“Low patronage” and “duplicate” bus and train services will be cut, saving about $45 million over the next four years.
The Government will work with bus contractors and the yet-to-be-established SA Public Transport Authority to decide which services will be axed.
The Government has set aside $37 million over the next two years to build a right-hand turn for trams at the King William Street / North Terrace intersection in the CBD.
City loop tram
$600,000 will be allocated this year to develop a business case for a new tramline extension in Adelaide’s CBD.
Replacing tram tracks
The Government will spend $7.9 million this year renewing the tram tracks between South Terrace and Victoria Square.
SA Public Transport Authority
The Government will spend an extra $2.5 million to establish the South Australian Public Transport Authority, tasked with “investigating how to make public transport more customer friendly and more efficient.
Adelaide Metro for Murray Bridge
The budget contains $150,000 for an investigation into providing Adelaide Metro services in Murray Bridge
Mobile phone charging stations
Up to 10 public mobile phone charging units will be installed at Adelaide train stations at a cost of $100,000.
O-Bahn Park ‘n’ Rides
The Government will spend $18.5 million in 2019-20 to expand the capacity of the Paradise Interchange and Golden Grove Park’n’Ride facilities, which allow commuters to park their cars and use O-Bahn bus services.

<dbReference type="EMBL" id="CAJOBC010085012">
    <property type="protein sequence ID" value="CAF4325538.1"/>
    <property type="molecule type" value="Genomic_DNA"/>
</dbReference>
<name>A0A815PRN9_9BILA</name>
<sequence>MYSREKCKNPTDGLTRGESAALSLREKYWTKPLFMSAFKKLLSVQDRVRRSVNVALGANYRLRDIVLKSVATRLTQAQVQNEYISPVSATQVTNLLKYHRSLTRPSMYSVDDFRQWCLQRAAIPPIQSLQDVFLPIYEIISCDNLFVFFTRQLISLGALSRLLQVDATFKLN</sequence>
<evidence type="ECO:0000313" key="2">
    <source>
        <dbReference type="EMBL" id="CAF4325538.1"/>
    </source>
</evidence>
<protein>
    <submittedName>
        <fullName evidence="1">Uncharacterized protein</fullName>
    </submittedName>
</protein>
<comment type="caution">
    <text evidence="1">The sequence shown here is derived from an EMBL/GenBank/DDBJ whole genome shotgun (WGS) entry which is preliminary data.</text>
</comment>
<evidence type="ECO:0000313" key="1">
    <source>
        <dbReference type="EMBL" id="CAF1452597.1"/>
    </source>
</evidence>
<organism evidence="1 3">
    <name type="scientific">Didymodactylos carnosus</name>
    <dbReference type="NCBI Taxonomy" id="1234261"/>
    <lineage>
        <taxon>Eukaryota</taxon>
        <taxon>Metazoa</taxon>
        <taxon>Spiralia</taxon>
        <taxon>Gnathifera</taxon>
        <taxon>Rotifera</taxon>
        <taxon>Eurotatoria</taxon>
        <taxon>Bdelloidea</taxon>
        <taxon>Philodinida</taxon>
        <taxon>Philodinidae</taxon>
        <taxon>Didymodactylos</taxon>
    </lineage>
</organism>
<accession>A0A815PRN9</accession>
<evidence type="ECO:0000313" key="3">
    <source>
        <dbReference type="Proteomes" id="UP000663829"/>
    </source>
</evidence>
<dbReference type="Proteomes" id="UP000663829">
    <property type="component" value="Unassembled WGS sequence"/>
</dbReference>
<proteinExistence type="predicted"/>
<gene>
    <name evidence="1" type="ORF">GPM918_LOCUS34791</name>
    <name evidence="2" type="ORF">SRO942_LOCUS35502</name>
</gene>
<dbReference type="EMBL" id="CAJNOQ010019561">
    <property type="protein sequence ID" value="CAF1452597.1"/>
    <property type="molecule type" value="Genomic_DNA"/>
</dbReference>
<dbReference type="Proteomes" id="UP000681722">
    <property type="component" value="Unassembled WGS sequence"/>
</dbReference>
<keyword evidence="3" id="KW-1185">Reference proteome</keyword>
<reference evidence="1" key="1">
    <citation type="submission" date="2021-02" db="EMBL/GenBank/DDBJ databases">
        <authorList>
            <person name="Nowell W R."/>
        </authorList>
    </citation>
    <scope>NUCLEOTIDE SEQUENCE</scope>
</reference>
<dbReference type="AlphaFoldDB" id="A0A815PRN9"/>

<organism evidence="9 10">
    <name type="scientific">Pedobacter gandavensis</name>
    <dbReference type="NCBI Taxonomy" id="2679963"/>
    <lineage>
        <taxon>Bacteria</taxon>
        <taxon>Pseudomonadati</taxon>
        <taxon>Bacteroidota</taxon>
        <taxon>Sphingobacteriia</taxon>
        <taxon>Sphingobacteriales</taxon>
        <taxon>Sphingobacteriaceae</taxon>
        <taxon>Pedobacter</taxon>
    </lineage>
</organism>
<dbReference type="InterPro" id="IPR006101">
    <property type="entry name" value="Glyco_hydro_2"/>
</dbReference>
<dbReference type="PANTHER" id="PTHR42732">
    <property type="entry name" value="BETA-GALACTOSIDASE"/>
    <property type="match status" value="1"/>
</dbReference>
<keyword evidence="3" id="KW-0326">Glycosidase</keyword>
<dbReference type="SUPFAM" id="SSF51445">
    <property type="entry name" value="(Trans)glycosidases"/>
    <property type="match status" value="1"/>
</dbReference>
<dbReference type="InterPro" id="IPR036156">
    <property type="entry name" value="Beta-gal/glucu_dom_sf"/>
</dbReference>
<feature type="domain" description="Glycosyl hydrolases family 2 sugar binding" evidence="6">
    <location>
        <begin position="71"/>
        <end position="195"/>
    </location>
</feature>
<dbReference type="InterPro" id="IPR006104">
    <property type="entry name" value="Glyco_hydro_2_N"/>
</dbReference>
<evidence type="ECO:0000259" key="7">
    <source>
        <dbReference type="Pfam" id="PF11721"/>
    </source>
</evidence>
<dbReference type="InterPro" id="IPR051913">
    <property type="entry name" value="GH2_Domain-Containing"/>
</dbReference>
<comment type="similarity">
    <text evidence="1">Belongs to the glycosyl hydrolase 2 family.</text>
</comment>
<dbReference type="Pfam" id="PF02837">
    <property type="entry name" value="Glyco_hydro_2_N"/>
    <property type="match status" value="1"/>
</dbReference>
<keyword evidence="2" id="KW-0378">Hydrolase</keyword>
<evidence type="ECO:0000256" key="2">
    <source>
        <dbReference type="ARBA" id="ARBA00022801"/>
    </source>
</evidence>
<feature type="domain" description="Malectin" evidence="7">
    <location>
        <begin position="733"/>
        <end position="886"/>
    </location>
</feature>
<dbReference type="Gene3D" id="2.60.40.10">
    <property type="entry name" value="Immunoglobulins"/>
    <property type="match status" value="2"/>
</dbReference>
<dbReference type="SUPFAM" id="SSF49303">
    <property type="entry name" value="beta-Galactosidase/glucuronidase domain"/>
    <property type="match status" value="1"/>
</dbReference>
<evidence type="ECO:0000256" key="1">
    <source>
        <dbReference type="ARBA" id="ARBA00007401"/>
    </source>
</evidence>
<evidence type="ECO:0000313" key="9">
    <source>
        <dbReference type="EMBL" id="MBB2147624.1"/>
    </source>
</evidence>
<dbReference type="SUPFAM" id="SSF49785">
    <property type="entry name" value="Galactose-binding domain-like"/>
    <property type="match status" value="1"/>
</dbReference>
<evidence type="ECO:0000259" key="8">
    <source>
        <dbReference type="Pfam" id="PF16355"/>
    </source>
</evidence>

The SA Native Title Service Grant will be discontinued, saving the Government $550,00 per annum.
The grant is provided to SA Native Title Services, which works with the State Government and Federal Court to protect the Native Title rights of Aboriginal communities.
In lieu of the state treaty process, initiated under the Labor Government, the Marshall Government has outlined a two-year state-wide Aboriginal Affairs Action Plan, which will include a series targets addressing Aboriginal engagement in areas including education, child protection, health and jobs.
Marshall previously indicated to InDaily that the action plan would be published by the end of this year.
The Government will spend more than $300,000 each year to support the establishment of the Commissioner for Aboriginal Children and Young People.
The Commissioner is yet to be appointed.
Prisons and police
The state’s prisons will be expanded, and programs aimed at preventing crime and assisting the convicted are to be cut.
The Government will spend $149 million to expand the Yatala Labour Prison, adding 270 high-security beds to the facility.
The Adelaide Women’s Prison will also be expanded, gaining 40 beds at a cost of $20 million.